Artist Performance: Along with their enhanced production and effective songwriting, the band members bring along some of their most engaging performances. Lennon’s smooth and slow vocal melodies on “Come Together” contrast with his more aggressive delivery on “I Want You (She’s So Heavy),” both of which are well performed and fit their respective songs perfectly. Paul also brings some of his most thrilling and captivating vocal performances as well. His stronger rock-sounding delivery on “The End” and especially on “Oh! Darling” (one of his best performances on any Beatles song) expands his range, while he still delivers on the smoother cuts such as “Maxwell’s Sliver Hammer” and “You Never Give Me Your Money.” Harrison and Starr bring gentle and melodic performances to their respective songs and as background vocalists on other tracks, and though their performances don’t particularly stand out, they fit their songs and certainly show skill. Lennon, McCartney, and Harrison blend well to create breathtaking harmonies on “Because” and “Sun King,” for example. In terms of other instruments, the guitar playing in the group, along with Starr’s drums, keeps a sharp and energetic sound. Harrison’s slick guitar solo on “Something” is a particularly stunning example of the more subdued playing on the album,  as his solo fits the mood of the song and elevates it as a whole. The relaxed bass on “I Want You (She’s So Heavy)” (where the band also uses a white noise generator) and the piano playing on “You Never Give Me Your Money” are examples of more musical highlights. American singer-songwriter and performer Billy Preston also joins the band, playing the hammond organ on “Something” and “I Want You (She’s So Heavy)”. His playing on the latter stands out the most, and his solos add much to the intense nature of this track. Altogether, The Beatles, along with Preston, bring engaging, exciting, smooth, and impressive performances.

Picture taken from my room

Personal Enjoyment: I will begin by saying that The Beatles are my favorite band and musical artist in general. Every album I have heard from them (which excludes “Please Please Me,” “Beatles For Sale,” and “Yellow Submarine”) has been one that I have enjoyed to some degree. They have three albums which I consider classics and 10 out of 10s, and for all the praise I have heaped on it, “Abbey Road” is only my 3rd favorite Beatles record.

However, when compared with other artists, I still find it to be one of my favorite rock records of all time. From when I first listened to it until now, I enjoy every single song on the album, even including their more strange and random material from the medley in the first half. If I absolutely had to pick a least favorite, I might say “Polythene Pam,” since it’s one of the more basic songs on the album in terms of instrumentation and I sometimes am unsure of how well it has aged. However, I personally feel that it works in the album’s context as part of the sillier half of the medley.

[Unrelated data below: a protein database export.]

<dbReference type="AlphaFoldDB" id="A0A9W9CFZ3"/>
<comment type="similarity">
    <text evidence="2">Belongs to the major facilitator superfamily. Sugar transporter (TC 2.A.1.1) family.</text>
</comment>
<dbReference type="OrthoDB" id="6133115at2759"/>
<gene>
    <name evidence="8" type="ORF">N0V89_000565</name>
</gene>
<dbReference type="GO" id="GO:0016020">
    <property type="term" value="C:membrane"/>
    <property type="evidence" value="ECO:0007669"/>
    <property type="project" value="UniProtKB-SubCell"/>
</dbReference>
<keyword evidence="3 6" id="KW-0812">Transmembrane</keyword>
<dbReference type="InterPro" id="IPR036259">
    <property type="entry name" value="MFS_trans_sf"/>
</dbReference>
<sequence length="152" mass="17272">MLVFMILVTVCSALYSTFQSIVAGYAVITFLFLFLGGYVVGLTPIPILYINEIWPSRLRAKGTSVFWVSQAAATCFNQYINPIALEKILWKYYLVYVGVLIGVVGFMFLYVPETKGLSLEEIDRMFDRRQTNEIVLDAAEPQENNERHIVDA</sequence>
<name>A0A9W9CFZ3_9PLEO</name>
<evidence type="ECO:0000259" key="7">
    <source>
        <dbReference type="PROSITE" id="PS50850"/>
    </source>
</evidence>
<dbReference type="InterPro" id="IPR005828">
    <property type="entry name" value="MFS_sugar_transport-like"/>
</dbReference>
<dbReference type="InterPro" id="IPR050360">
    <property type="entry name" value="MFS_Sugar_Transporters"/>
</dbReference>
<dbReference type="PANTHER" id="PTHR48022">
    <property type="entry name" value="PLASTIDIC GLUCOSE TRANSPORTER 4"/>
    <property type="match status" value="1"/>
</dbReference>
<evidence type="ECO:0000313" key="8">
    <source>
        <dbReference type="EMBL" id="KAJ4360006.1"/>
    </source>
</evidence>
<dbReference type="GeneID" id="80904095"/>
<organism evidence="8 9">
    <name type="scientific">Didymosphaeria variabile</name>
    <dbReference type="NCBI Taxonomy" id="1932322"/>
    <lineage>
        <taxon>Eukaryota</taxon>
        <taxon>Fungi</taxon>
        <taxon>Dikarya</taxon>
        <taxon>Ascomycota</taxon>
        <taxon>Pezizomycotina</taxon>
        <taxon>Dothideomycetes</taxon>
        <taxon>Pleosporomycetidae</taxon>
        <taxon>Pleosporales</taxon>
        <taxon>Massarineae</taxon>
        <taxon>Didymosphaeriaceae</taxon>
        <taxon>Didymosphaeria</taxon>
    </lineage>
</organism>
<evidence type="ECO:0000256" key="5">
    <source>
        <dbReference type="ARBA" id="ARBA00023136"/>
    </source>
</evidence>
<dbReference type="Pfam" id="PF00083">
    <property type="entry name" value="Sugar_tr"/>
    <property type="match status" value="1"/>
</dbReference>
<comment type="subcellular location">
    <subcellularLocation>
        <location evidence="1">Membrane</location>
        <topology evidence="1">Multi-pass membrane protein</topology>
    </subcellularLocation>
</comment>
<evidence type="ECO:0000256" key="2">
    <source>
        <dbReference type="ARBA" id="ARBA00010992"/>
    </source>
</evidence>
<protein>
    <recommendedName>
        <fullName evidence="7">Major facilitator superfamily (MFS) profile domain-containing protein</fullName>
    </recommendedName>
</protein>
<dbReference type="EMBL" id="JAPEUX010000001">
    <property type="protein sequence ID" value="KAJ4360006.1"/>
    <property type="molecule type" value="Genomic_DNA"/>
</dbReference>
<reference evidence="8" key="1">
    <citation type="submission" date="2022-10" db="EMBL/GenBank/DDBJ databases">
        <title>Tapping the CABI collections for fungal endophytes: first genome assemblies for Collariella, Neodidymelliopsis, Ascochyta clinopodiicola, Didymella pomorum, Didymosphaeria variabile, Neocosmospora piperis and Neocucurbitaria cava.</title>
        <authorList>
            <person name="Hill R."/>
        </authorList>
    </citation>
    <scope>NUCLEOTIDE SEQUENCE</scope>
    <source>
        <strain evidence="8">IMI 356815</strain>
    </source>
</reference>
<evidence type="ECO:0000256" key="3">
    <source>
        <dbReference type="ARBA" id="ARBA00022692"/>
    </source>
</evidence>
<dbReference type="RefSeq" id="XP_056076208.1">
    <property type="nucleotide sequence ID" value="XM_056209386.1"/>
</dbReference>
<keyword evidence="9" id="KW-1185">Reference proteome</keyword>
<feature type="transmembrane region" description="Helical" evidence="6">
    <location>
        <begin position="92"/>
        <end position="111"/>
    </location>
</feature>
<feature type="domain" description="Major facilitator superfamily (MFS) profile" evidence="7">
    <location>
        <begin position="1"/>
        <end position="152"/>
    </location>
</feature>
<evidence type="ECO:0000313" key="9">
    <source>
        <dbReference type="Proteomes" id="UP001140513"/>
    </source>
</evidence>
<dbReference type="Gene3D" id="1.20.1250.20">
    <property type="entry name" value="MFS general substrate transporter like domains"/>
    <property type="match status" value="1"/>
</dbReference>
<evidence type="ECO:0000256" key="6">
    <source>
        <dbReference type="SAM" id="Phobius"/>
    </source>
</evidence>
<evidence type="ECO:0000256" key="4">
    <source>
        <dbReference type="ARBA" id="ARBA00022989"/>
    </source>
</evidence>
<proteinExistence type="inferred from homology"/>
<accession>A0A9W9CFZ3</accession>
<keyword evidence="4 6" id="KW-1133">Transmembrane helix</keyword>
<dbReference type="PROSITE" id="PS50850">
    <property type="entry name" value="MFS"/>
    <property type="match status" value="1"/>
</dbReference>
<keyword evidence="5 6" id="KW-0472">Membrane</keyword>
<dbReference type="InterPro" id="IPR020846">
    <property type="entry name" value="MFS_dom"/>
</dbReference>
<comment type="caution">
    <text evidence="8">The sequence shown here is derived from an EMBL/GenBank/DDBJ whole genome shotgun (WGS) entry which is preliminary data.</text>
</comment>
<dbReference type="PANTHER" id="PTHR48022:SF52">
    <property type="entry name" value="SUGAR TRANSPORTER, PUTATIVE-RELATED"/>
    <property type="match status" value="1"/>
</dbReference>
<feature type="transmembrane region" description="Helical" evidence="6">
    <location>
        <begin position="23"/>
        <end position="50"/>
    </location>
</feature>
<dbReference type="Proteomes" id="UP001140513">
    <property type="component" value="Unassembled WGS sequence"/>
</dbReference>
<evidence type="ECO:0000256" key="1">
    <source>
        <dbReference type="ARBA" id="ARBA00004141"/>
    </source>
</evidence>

Altogether, I still do find “Abbey Road” to be a perfect rock album. There isn’t much more I can add right here, since I feel that I have expressed my admiration for the album through much of this review already, but I will explain my three favorites. The opening track “Come Together,” which I had considered to be one of The Beatles’ more underwhelming hits, grew on me over time, and the relaxed, more subdued nature of the track, along with the strange lyrics and blues inspiration, make it a unique song in their catalog. “You Never Give Me Your Money,” my second favorite song on the album, is one of the most entertaining and frankly beautiful songs on the album, as it moves through multiple phases, going from the solemn and melodic intro to a jaunty yet despairing middle section to a more uplifting and cheerful ending, complete with catchy guitar solos and melodies all typical of a Beatles song. The message I took from it about escaping from hard times and chasing your dreams was one I found particularly touching as well. Finally, “Something” is my favorite song on the record. Most likely my favorite song Harrison ever wrote for the band, the relaxed harmonies, matured songwriting, slick guitar solo, and slow moving tempo fit together to create, in my opinion, one of The Beatles’ best songs they ever released. Also, I do want to mention “Here Comes The Sun,” which though not one of my personal favorite songs on the album, is one of The Beatles’ most popular and iconic songs nonetheless. If one wanted to start listening to The Beatles and needed a song to start with, I would certainly recommend this song.

Image from “Abbey Road Parodies” from Know Your Meme

Influence: Like many, if not most albums from The Beatles, Abbey Road would have a great influence on future rock bands and on future rock albums. The album cover of The Beatles walking across “Abbey Road,” in particular, would become a prevalent part of modern pop culture. Most people who are at least mildly familiar with music are at least somewhat familiar with this cover. Certain aspects of the album, such as the medley and the hidden track (after “The End,” a small snippet of a song titled “Her Majesty” plays after seconds of silence) would be used or employed by different artists as time went on. Although the record may not have been as directly influential as some of The Beatles’ previous efforts, given its popularity, the status it has in modern pop culture and rock music cannot be understated.

Rating: 10/10

Favorite Songs: Come Together, Something, You Never Give Me Your Money (I also recommend Here Comes The Sun)

Least Favorite Song: N/A